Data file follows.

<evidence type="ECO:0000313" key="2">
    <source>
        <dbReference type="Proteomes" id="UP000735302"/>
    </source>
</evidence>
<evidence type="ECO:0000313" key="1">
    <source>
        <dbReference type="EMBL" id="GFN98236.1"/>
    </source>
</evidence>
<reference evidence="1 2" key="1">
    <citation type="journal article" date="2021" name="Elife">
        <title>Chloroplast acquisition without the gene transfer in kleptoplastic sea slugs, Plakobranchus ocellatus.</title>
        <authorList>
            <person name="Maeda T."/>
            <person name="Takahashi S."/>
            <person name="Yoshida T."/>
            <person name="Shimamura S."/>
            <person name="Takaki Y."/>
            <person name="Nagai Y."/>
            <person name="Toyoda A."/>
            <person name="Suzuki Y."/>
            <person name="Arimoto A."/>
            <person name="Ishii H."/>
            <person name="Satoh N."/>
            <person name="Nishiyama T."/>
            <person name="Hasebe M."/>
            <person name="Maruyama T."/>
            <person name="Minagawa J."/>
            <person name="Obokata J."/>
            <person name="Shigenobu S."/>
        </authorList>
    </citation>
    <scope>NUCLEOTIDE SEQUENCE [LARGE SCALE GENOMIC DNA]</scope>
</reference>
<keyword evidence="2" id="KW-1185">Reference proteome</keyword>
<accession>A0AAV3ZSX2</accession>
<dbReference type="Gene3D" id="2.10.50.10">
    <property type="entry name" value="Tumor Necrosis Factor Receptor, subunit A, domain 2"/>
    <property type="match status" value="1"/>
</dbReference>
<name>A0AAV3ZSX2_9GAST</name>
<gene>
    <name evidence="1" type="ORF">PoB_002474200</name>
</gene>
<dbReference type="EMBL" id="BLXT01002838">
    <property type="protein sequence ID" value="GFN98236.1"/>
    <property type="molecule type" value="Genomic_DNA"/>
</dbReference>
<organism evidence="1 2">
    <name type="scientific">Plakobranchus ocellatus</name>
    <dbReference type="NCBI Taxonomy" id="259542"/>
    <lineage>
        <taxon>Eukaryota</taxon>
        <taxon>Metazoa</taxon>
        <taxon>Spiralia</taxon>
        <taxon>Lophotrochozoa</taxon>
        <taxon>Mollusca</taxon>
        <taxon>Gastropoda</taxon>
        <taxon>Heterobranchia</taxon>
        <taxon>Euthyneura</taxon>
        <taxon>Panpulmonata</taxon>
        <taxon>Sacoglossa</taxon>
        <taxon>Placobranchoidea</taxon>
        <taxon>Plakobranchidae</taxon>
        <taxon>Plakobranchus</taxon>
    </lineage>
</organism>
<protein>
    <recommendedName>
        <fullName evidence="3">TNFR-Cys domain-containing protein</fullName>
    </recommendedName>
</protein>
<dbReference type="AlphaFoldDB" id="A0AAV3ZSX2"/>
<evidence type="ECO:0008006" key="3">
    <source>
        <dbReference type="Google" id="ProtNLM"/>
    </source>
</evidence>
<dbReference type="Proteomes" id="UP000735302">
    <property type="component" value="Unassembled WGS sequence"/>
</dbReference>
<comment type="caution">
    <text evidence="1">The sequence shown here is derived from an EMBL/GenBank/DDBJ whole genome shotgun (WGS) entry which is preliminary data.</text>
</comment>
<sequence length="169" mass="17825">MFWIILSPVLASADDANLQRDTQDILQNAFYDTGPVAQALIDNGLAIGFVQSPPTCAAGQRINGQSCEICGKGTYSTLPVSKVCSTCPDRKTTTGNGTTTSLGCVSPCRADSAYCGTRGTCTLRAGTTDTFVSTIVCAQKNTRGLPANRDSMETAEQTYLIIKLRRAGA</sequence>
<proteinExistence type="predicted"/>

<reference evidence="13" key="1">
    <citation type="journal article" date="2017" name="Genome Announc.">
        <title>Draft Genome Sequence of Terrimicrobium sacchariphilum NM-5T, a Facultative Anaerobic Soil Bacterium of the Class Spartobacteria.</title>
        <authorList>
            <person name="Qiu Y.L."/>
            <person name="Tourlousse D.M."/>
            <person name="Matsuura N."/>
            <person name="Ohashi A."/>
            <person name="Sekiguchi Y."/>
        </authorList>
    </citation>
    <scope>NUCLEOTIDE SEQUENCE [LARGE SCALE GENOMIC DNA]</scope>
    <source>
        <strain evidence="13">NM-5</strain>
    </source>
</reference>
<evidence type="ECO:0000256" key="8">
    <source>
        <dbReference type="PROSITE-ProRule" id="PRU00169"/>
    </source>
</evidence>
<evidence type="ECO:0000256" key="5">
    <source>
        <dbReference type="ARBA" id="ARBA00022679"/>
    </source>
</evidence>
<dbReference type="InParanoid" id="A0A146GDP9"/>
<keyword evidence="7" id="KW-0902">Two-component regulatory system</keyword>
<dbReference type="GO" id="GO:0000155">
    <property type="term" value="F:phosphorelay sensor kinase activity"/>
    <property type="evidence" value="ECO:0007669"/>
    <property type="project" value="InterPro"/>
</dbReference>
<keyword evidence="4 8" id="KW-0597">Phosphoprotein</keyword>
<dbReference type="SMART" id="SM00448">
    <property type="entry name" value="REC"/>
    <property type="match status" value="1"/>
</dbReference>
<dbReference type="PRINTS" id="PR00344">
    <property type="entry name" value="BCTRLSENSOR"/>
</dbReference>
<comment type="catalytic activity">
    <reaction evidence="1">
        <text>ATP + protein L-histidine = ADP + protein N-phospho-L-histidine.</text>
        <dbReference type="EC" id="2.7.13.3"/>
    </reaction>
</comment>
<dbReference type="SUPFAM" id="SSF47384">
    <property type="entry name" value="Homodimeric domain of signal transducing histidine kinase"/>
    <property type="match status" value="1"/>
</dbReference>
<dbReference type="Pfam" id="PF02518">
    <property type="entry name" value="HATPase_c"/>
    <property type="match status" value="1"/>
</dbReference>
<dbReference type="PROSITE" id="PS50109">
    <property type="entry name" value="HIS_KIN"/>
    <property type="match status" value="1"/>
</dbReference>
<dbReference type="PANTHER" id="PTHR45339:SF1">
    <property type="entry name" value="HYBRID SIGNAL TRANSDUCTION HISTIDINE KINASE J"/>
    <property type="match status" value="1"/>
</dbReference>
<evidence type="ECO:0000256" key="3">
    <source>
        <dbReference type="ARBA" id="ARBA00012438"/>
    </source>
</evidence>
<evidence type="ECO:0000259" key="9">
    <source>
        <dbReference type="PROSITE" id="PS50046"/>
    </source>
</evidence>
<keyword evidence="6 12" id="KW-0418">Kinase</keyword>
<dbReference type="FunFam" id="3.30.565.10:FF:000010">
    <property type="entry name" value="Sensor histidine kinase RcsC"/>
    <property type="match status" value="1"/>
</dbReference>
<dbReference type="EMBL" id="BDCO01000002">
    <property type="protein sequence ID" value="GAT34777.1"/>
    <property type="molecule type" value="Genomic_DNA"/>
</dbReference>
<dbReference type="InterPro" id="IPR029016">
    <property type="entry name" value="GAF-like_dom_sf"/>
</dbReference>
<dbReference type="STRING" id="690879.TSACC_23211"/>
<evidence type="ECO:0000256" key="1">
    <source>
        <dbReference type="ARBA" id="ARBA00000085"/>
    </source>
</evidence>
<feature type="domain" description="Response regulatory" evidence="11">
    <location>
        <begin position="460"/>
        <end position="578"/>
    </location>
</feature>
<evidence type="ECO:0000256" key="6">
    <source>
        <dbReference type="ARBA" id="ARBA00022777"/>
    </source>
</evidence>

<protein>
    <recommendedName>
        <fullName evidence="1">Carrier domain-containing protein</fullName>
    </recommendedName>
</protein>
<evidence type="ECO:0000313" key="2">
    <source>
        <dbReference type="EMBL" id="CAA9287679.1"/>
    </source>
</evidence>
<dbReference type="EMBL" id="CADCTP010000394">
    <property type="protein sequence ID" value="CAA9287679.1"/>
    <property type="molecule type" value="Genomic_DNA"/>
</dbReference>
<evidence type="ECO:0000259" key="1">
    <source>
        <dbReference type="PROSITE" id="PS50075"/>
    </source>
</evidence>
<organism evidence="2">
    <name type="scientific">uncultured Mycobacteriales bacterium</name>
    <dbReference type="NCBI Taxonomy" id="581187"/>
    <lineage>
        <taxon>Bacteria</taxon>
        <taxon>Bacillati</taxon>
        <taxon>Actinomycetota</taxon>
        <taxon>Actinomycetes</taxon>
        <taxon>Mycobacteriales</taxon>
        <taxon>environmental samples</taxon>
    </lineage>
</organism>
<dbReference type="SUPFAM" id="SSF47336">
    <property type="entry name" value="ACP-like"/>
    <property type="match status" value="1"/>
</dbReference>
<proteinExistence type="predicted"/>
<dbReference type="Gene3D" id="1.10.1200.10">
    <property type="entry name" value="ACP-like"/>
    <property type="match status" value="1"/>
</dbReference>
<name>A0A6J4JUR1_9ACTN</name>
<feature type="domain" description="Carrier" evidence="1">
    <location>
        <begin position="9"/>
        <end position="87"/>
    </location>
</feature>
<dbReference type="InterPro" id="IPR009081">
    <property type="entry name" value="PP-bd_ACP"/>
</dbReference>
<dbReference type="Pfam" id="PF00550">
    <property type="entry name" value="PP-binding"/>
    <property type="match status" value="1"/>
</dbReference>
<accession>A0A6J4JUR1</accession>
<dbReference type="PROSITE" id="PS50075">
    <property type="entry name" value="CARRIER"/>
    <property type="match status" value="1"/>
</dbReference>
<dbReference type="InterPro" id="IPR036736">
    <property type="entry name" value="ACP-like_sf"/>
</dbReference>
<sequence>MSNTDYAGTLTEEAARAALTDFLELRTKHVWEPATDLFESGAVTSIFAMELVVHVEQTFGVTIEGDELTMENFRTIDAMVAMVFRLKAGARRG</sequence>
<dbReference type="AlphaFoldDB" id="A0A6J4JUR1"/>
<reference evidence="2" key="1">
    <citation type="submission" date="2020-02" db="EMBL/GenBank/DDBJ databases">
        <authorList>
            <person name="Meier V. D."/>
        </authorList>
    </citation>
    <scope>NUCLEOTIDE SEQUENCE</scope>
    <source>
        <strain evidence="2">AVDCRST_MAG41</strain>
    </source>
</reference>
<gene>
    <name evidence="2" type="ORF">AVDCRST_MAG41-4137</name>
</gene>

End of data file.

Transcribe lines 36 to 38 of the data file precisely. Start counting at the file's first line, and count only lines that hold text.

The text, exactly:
<keyword evidence="2" id="KW-1185">Reference proteome</keyword>
<accession>A0AAV3ZSX2</accession>
<dbReference type="Gene3D" id="2.10.50.10">